SONIC HEROES for Xbox, PlayStation 2 and Gamecube, $69.99. Rating: NNN
EXCLUSIVITY : None. Although the last couple of Sonic games have been for Nintendo only, Sonic Heroes marks the hyperactive hedgehog's debut on the Xbox and PS2.
ADDICTIVENESS : Not exactly gaming crack, but it'll keep you up late enough to catch Conan.
AUDIO : Bad music. Bad dialogue. Bad acting.
NOSTALGIA : Brings back misty 512-colour memories of the Sega Genesis.
It's taken longer than I expected, but Sega's finally hauled its little blue cash cow out of the barn for another milking. Sonic Heroes, the latest game in a long line of platformers starring the world's fastest hedgehog, has arrived. Sonic blasted onto the gaming scene back in 1991 on the Sega Genesis and immediately become a monster hit with gamers everywhere.
Unfortunately, as gaming hardware improved, the 2D platform game pretty much disappeared, prompting the Sonic series to move to 3D a few years ago. The results haven't been spectacular, as the games strayed farther from their roots with every iteration. I'm pleased to report that Sonic Heroes is an attempt at a return to form - and it comes pretty close to succeeding.
Sonic games are all about speed. You careen through huge levels at a breakneck pace, collecting rings and destroying enemies. The new wrinkle in Heroes is the addition of a team. Instead of controlling only one character at a time, you now control a group of three. Each member of the team represents a different ability: speed, power or flight. Selecting different team leaders changes the powers and special moves you have available.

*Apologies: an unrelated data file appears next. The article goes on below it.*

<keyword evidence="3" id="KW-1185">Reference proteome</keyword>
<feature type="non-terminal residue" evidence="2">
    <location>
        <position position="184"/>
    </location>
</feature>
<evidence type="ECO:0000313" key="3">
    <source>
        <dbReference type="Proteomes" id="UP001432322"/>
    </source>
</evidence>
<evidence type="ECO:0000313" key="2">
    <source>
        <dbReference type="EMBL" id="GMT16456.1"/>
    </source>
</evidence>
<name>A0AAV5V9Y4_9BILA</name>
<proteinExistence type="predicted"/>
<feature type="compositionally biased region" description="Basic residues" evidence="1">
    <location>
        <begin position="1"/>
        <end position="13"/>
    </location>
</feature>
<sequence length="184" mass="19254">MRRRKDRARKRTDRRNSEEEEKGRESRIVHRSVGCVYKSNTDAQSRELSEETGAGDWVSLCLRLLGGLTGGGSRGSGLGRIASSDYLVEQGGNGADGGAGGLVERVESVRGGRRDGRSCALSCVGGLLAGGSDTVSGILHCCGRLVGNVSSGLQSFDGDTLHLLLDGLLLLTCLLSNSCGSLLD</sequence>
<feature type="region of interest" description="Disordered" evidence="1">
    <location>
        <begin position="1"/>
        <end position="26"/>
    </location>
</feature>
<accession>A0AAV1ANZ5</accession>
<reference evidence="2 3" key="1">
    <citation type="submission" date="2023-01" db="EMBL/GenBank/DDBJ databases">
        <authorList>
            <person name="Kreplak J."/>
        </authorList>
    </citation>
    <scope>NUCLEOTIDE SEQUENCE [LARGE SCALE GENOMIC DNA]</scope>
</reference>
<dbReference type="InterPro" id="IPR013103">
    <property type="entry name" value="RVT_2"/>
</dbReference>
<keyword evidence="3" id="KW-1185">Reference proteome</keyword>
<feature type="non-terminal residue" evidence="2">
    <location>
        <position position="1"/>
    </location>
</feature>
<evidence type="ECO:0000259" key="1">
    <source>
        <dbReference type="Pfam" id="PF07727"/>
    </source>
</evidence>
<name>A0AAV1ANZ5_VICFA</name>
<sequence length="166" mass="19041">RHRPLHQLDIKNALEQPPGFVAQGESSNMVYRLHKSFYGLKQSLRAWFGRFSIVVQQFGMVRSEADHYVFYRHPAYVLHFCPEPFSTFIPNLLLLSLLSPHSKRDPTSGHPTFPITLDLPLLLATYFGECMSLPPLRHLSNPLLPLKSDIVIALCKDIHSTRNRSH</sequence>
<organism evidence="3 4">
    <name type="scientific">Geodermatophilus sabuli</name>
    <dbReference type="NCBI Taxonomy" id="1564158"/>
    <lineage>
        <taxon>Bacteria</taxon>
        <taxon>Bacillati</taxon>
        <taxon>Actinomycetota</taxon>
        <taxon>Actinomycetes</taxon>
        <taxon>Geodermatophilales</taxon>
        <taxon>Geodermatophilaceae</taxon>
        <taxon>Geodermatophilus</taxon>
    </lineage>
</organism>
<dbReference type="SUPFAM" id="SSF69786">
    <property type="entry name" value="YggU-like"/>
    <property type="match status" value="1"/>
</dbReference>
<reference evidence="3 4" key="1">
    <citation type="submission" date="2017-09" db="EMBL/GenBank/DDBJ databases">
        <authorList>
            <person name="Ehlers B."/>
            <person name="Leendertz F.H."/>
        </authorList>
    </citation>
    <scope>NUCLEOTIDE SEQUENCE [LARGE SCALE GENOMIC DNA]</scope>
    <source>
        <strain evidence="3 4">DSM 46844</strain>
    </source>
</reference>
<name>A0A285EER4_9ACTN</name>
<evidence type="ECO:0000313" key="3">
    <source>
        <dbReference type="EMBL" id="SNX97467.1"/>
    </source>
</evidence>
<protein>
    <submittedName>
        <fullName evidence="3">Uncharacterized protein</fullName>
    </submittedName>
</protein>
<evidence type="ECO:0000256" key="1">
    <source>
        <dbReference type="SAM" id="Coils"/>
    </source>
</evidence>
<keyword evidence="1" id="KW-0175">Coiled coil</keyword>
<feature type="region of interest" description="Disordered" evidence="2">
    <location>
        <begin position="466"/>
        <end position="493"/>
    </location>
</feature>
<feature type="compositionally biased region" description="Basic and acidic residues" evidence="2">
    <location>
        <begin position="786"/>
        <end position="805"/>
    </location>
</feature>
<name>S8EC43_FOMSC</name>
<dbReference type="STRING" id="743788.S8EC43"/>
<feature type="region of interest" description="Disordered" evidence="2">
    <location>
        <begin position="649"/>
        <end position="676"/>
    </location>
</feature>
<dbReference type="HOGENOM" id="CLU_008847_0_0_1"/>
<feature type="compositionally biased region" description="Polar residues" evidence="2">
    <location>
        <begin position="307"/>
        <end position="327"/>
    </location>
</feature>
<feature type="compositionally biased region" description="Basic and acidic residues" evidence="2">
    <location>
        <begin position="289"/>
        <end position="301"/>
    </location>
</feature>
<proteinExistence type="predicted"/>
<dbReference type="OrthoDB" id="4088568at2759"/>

The team concept is very cool and leads to some interesting game play since you must constantly switch characters to make it through the enormous levels. You also get to choose between four different teams: Team Sonic (Sonic, Tails, Knuckles), Team Dark (Shadow, E-123 Omega, Rouge), Team Rose (Amy, Big, Cream) and Team Chaotix (Espio, Vector, Charmy).
Although the game remains essentially the same regardless of the team you choose, your goals and challenges change. The result is that your choice of team ultimately affects the difficulty of the game.
The only problem with the team idea is that the game tells you which character to use, making it too damn easy. It would be a lot more fun having to experiment and figure things out on your own. Maybe there could even be a few puzzles that could only be solved by using the right character at the right time.
Sonic Heroes is aimed at a younger audience, which probably accounts for this simple approach. But it seems like a waste not to exploit this great concept to its fullest.
Graphically, it gets the job done. It won't be the game you pull off the shelf to showcase your Xbox, but some nice water effects and spectacular environments definitely make this the best-looking game in the series.
The controls are straightforward and intuitive with the exception of the camera, often an Achilles' heel in 3D platform games. As in countless similar titles, you'll find yourself plummeting to your death because you couldn't see where you were going. Annoying? Hell, yes. Unusual? Sadly, no.
Speaking of annoying, the voice acting in the game is some of the worst ever. Throw in the fact that each character only has a couple of grating lines that repeat endlessly and you'll be wanting to deafen yourself with a knitting needle after the first 20 minutes.
Despite the audio and camera issues, Sonic Heroes is the blue blur's best 3D outing yet. It's the closest 3D Sonic has come to the feel of his 2D roots - just furious, high-speed fun. The new team concept, though a little underdeveloped, is a blast. The levels are beautifully designed, fun to play and huge. If you're a long-time Sonic fan or just looking for some fun platform action, you'll want to grab this one right away.